Asawa (Ruth) Sf Sch Of The Arts A Public School serves 750 students in grades 9-12.
The percentage of students achieving proficiency in math is 55-59% (which is higher than the California state average of 40%) for the 2018-19 school year. The percentage of students achieving proficiency in reading/language arts is 65-69% (which is higher than the California state average of 51%) for the 2018-19 school year.
The student:teacher ratio of 19:1 is lower than the California state level of 21:1.
Minority enrollment is 67% of the student body (majority Hispanic and Asian), which is lower than the California state average of 79% (majority Hispanic).
- School Type: Alternative school
- Grades: 9-12
- Enrollment: 750 students
- Student:Teacher Ratio: 19:1
- Minority Enrollment: 67%
- Graduation Rate: 97% (Top 5% in CA)
- Math Proficiency: 55-59%
- Reading Proficiency: 65-69%
- Source: National Center for Education Statistics (NCES), CA Dept. of Education
Asawa (Ruth) Sf Sch Of The Arts A Public School's student population of 750 students has grown by 12% over five school years.
The teacher population of 39 teachers has grown by 30% over five school years.
Total Classroom Teachers
Students by Grade
The diversity score of Asawa (Ruth) Sf Sch Of The Arts A Public School is 0.78, which is more than the diversity score at state average of 0.63. The school's diversity has stayed relatively flat over five school years.
Definition of Terms 2021-2022 School Year Data
State Level (CA)
Math Test Scores (% Proficient)(18-19)
Reading/Language Arts Test Scores (% Proficient)(18-19)
Student : Teacher Ratio
Two or more races
All Ethnic Groups
Eligible for Free Lunch
Eligible for Reduced Lunch
School Statewide Testing
School District Name
Source: 2021-2022 (latest school year available) National Center for Education Statistics (NCES), CA Dept. of Education
- School of the Arts High School (SOTA) is a public magnet high school in San Francisco, California, in the United States.
- According to the school's official website, SOTA's mission is "to provide a specialized high school program and learning environment which are conducive to creative and independent thinking and artistic and academic excellence for promising students of the arts."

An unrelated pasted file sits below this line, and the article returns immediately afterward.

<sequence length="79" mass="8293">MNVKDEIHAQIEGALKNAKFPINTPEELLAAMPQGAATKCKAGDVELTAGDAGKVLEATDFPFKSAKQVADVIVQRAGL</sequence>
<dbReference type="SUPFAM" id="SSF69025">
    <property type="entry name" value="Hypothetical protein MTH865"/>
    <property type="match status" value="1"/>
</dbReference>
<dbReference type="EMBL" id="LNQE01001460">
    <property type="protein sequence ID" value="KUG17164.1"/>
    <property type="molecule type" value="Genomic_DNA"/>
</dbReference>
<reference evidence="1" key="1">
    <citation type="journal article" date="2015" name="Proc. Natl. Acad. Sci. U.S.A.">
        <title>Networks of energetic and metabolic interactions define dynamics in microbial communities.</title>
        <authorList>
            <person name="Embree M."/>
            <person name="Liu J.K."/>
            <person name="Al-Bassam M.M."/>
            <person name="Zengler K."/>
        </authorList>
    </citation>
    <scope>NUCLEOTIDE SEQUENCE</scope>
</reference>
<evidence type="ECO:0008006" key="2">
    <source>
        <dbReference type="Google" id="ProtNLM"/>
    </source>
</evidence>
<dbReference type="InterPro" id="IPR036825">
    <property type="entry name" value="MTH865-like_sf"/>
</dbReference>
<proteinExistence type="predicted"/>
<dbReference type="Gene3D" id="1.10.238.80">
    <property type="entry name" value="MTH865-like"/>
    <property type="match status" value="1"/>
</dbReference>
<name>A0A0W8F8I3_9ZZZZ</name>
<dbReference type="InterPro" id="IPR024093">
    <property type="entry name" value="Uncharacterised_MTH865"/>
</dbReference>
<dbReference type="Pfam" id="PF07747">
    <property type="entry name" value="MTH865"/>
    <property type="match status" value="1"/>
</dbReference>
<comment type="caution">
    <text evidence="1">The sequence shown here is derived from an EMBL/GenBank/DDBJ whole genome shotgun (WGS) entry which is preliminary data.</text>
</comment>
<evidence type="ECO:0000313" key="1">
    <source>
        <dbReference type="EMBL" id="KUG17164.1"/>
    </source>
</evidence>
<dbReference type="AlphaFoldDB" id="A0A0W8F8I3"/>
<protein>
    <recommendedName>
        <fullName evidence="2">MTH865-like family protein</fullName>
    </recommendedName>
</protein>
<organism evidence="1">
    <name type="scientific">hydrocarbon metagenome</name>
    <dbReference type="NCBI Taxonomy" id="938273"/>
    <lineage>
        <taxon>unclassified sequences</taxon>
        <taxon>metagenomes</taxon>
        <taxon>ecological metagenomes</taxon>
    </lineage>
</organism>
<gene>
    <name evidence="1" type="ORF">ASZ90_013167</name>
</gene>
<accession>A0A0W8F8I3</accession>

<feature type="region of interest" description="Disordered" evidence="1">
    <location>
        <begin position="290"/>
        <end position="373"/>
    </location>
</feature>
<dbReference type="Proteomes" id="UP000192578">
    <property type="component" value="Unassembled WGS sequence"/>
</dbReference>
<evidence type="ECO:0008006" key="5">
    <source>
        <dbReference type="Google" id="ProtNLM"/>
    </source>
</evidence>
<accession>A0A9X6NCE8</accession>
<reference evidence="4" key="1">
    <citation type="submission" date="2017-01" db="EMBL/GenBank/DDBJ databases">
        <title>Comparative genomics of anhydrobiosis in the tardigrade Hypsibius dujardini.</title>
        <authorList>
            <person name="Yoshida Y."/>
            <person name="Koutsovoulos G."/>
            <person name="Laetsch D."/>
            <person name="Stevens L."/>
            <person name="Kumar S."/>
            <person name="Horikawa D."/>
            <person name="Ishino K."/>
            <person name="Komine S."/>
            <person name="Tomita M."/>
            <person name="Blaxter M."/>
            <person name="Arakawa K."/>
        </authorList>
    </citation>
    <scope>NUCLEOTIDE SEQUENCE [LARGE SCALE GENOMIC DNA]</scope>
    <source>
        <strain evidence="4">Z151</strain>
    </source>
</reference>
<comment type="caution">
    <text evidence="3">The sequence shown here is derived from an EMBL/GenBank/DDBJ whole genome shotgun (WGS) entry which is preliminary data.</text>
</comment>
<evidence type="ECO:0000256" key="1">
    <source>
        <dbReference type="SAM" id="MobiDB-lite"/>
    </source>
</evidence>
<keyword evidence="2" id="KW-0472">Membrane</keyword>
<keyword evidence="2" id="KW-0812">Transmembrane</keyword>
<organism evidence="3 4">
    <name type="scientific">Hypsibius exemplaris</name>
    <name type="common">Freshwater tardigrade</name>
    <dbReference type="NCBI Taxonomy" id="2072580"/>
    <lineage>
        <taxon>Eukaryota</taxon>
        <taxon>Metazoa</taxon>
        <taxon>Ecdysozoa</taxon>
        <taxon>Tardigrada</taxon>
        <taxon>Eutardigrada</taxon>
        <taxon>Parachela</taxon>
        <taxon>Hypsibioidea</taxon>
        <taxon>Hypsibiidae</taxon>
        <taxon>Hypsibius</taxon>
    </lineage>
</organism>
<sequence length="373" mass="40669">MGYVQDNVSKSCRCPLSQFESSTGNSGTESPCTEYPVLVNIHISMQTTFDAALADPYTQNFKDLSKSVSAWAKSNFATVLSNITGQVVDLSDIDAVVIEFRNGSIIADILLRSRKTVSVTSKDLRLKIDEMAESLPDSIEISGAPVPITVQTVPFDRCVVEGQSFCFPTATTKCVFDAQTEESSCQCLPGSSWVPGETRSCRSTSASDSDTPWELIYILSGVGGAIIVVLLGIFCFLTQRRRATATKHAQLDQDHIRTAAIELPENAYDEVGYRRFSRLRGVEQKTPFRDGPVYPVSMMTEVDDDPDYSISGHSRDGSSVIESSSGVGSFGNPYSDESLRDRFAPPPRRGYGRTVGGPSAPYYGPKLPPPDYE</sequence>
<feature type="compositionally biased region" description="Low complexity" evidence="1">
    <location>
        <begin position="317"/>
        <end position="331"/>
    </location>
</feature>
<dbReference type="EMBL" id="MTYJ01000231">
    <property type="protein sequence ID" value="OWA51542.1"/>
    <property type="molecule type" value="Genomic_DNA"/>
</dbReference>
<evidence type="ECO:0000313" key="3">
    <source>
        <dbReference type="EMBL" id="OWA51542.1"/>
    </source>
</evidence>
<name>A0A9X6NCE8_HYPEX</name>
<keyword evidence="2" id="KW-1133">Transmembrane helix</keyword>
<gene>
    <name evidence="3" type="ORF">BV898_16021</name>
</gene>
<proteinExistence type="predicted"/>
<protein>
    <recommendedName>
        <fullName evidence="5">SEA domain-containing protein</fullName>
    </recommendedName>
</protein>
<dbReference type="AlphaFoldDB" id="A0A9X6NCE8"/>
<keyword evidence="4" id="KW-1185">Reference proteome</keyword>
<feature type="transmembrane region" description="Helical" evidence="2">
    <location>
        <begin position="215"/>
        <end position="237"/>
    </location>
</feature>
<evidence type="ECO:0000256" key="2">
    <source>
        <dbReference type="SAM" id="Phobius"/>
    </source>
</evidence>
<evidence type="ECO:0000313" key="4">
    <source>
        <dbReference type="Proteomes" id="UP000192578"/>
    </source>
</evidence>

- SOTA is known as having one of the more ethnically diverse student populace in the county. In addition to the standard high school academic curriculum, SOTA offers comprehensive four-year artistic programs in the following disciplines: Creative Writing, Dance, Film & Video (alternatively referred to as Media), Instrumental Music, Piano, Theatre, Theatre Design & Technology, Visual Art, and Vocal. To be admitted, a student is required to pass an audition in the chosen art discipline.
- History & Controversy: For many years, Ruth Asawa and others campaigned to start a public high school in San Francisco devoted to the arts. At its inception, SOTA was a part of Eugene McAteer High School and was located at its present site on Portola Drive. In 1992, the school moved to a former elementary school on Font Ave. near San Francisco State University. In 2002, the school returned to the site of McAteer High School, and McAteer High School was dissolved. In 2005, a new school, the Academy of Arts and Sciences, was founded on the SOTA campus.
- SOTA has been at the center of several struggles with the San Francisco Green Party, particularly with the Green members of the San Francisco School Board. Matt Gonzalez, a San Francisco Green Party leader who won 47% of the vote in San Francisco's 2003 mayoral runoff election, stated in his campaign platform that "passing an audition is a hurdle that many students can’t surmount" and that "the school district must ensure a 'pipeline' through the elementary and middle schools that will guarantee much higher rates of low income minority representation at SOTA."
- At a School Board meeting in December 2005, Green board member Mark Sanchez, asserting that SOTA did not make adequate use of the McAteer campus, proposed moving SOTA to "empty classrooms in a middle school in the Mission or Excelsior district" in order to lease the campus and thus tighten the district's budget gap. Proponents of SOTA counter that Sanchez's proposal amounts to the District "becom(ing) landlords at the expense of our students," and that with the newly founded Academy of Arts and Sciences bringing the number of students on the campus to 1,000 once it has reached peak capacity, along with the many SFUSD offices located at SOTA, "(i)t is completely inaccurate to say that this is an underutilized campus."
- Location: 555 Portola Drive, San Francisco, CA 94131
- SOTA is located at the former McAteer High School campus, at the intersection of Portola Drive and O'Shaughnessy Boulevard.